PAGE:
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Lawmakers urge White House to review US Steel sale

The Biden administration has already raised national security concerns about Tokyo-based Nippon Steel’s proposed $15 billion deal to acquire the storied steelmaker.

WASHINGTON (CN) — A bipartisan group of lawmakers Wednesday implored President Joe Biden to use all the tools at his disposal to scrutinize a Japanese steelmaking giant’s multibillion-dollar purchase of U.S. Steel.

The call to action comes just weeks after Nippon Steel announced it had reached an agreement with U.S. Steel to acquire the company for roughly $14.9 billion. The proposed sale, made public Dec. 18, 2023, would make Nippon Steel one of the world’s top steel producers.

The proposed transaction has raised questions about the future of U.S. steel production and about the security of tense of thousands of American steelworkers.

White House Economic Advisor Lael Brainard, writing in a Dec. 21, 2023, statement, said that the acquisition “appears to deserve serious scrutiny” and that it could have potential impacts on national security and the supply chain. Brainard suggested that the Committee on Foreign Investment in the United States, an interagency body aimed at reviewing such transactions, should step in.

Now, more than 50 members of the Congressional Labor Caucus are urging President Biden to take a more active role.

To protect the U.S. steel industry and its jobs, “it is critical that any company that acquires U.S. Steel commits to respecting and working collaboratively with the company’s workforce,” the lawmakers wrote in a letter to the White House dated Wednesday.

The group, which included New Jersey Democrat Donald Norcross, Nebraska Republican Don Bacon and Pennsylvania Democrat Susan Wild, raised concerns that the United Steelworkers, the preeminent U.S. steelworkers union, had not been consulted on the proposed acquisition by either Nippon Steel or U.S. Steel. Such an exclusion “appears to be a violation of U.S. Steel’s partnership agreement with USW,” the lawmakers wrote.

According to the union, the agreement in question requires U.S. Steel to notify United Steelworkers of “a change in control or business conditions.”

Union president David McCall said in a Dec. 18, 2023, statement that, because it was left out of sale negotiations, the organization “does not believe that Nippon understands the full breadth of the obligations of all our agreements” with U.S. Steel.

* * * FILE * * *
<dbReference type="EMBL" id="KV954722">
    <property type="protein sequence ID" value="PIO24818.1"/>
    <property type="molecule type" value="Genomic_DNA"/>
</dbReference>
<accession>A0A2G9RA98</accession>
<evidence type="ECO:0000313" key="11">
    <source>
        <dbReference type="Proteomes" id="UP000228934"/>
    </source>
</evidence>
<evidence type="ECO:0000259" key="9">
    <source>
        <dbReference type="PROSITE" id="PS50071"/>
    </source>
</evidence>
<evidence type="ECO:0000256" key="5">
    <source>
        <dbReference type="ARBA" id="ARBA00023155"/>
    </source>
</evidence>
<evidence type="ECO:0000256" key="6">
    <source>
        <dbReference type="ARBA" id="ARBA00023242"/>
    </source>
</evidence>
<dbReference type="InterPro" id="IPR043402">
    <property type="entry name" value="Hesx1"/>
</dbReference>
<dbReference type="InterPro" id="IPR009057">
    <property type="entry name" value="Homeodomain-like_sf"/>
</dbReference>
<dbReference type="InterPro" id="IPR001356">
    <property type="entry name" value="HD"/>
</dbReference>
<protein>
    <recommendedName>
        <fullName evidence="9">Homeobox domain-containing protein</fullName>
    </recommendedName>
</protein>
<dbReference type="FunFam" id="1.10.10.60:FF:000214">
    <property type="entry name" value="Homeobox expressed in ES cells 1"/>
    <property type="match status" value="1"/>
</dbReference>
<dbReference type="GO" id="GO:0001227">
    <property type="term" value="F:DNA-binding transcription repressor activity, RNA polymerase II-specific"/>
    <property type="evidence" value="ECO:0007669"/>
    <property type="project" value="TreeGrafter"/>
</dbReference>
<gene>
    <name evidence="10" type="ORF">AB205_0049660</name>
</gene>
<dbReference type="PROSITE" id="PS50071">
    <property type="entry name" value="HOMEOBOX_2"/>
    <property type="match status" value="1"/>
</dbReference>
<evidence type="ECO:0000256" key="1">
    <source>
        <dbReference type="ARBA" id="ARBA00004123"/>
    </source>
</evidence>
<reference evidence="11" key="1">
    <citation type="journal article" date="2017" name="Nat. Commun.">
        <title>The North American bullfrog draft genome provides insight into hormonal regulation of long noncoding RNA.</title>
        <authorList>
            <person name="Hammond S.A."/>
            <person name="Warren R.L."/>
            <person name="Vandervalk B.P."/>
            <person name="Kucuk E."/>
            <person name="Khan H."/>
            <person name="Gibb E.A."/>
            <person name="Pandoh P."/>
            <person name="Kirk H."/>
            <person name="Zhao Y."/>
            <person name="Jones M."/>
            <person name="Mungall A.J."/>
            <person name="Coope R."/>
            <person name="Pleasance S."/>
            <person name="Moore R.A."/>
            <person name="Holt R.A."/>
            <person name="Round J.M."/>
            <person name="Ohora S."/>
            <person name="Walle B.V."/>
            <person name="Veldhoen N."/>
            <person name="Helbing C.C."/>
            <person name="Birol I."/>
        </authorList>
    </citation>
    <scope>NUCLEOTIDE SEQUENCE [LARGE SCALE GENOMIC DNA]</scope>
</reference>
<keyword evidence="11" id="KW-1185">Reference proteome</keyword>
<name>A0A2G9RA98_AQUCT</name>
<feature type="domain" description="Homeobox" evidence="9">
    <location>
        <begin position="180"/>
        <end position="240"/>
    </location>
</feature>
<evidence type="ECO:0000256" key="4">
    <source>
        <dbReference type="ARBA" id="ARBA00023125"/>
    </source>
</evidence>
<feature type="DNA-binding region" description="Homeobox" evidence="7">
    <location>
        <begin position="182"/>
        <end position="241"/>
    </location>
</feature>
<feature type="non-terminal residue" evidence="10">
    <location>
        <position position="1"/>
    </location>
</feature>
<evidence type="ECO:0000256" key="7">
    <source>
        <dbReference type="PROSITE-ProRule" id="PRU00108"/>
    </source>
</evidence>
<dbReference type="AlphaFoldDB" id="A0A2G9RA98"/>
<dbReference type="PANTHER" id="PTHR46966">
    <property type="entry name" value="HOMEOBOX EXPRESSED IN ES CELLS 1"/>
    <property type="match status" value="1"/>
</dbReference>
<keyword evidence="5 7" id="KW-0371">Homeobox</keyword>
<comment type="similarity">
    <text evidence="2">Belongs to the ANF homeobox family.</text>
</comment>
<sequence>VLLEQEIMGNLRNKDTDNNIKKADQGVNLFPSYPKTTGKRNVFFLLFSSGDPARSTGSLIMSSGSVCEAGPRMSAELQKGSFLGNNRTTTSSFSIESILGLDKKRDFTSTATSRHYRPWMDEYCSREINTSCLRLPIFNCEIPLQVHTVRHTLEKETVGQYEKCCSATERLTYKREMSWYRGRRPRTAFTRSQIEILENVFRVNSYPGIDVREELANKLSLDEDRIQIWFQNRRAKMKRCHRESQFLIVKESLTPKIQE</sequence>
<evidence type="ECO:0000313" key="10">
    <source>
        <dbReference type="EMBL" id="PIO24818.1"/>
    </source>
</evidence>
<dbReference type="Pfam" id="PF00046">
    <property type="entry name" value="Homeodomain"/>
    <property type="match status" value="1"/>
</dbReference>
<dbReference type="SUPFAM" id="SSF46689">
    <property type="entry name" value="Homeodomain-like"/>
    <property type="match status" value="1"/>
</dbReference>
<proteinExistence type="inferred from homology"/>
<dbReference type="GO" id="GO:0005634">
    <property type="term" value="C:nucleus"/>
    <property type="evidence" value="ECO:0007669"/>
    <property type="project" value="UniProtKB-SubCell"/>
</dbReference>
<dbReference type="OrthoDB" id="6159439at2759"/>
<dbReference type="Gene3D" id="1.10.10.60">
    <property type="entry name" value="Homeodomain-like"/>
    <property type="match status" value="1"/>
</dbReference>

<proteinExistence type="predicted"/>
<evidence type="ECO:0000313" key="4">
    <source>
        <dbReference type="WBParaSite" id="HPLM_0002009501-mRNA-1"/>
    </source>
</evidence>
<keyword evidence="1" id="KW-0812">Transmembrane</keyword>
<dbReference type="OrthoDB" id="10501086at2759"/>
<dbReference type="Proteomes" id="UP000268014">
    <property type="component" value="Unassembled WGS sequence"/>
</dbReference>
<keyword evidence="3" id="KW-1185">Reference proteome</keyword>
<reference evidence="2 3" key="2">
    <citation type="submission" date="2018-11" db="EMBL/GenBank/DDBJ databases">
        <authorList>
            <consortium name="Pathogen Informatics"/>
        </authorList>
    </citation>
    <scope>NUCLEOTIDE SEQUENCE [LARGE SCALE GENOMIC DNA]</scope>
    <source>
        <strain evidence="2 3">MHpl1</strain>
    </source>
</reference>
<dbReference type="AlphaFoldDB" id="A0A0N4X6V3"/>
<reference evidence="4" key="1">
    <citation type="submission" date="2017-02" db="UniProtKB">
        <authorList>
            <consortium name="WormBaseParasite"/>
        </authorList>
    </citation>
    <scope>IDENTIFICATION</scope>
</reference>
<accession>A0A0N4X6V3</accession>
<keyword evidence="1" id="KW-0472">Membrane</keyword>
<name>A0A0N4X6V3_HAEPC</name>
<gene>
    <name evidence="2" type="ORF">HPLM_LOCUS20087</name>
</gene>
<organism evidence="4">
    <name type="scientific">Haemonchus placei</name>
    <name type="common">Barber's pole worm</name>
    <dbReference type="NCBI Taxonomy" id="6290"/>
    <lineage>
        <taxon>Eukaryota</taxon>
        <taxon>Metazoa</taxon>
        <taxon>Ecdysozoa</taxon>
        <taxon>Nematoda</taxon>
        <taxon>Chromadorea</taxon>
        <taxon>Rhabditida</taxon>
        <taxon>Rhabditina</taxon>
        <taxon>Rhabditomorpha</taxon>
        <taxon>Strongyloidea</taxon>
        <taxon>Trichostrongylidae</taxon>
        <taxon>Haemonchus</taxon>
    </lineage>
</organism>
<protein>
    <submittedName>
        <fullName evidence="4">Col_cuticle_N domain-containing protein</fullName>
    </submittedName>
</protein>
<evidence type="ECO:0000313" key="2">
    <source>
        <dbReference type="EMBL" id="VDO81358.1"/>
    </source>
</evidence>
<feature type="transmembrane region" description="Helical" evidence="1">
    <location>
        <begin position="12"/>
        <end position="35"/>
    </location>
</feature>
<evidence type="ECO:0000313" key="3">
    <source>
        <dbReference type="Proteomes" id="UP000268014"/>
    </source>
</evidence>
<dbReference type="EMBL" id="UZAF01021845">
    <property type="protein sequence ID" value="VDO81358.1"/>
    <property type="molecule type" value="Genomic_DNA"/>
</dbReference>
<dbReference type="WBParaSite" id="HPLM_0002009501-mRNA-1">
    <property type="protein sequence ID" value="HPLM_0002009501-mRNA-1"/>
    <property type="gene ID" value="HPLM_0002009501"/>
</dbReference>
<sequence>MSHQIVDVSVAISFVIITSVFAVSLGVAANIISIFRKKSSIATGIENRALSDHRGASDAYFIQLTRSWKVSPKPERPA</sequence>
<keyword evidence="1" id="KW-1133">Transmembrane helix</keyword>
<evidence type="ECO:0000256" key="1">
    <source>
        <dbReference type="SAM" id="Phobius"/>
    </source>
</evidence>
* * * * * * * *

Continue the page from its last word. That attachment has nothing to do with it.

Nippon Steel, for its part, has said it plans to honor all of U.S. Steel’s existing union contracts.

Lawmakers on Wednesday also noted the potential national security risks of the proposed transaction.

“The proposed acquisition of a major American steel producer by a foreign company also raises questions about the implications of this acquisition for U.S. national security and domestic steel production capabilities,” the letter read.

It’s not the first time in recent weeks that lawmakers have urged the Biden administration to take a look at the proposed U.S. Steel sale.

A trio of Senate Republicans led by Missouri Senator Josh Hawley pushed Treasury Secretary Janet Yellen, who chairs the government’s foreign investment review board, to block the transaction entirely. The lawmakers argued that U.S. Steel had prioritized maximizing shareholder value over national security and economic interests.

“The transaction was not the product of careful deliberation over stakeholder interests, but rather the result of an auction to maximize shareholder returns,” the senators told Yellen.

The Committee on Foreign Investment in the United States has yet to say publicly whether it will review the proposed sale.

As for where the White House stands, Brainard wrote Dec. 21, 2023, that the Biden administration is “ready to look carefully at the findings” of any future investigation.

The U.S. Steel sale has yet to be approved by U.S. regulators — although the boards of both Nippon Steel and U.S. Steel have greenlit the transaction. The companies have said that they aim to finalize the acquisition as early as the second quarter of this year.

Follow @BenjaminSWeiss
Categories / Economy, Government, National, Politics

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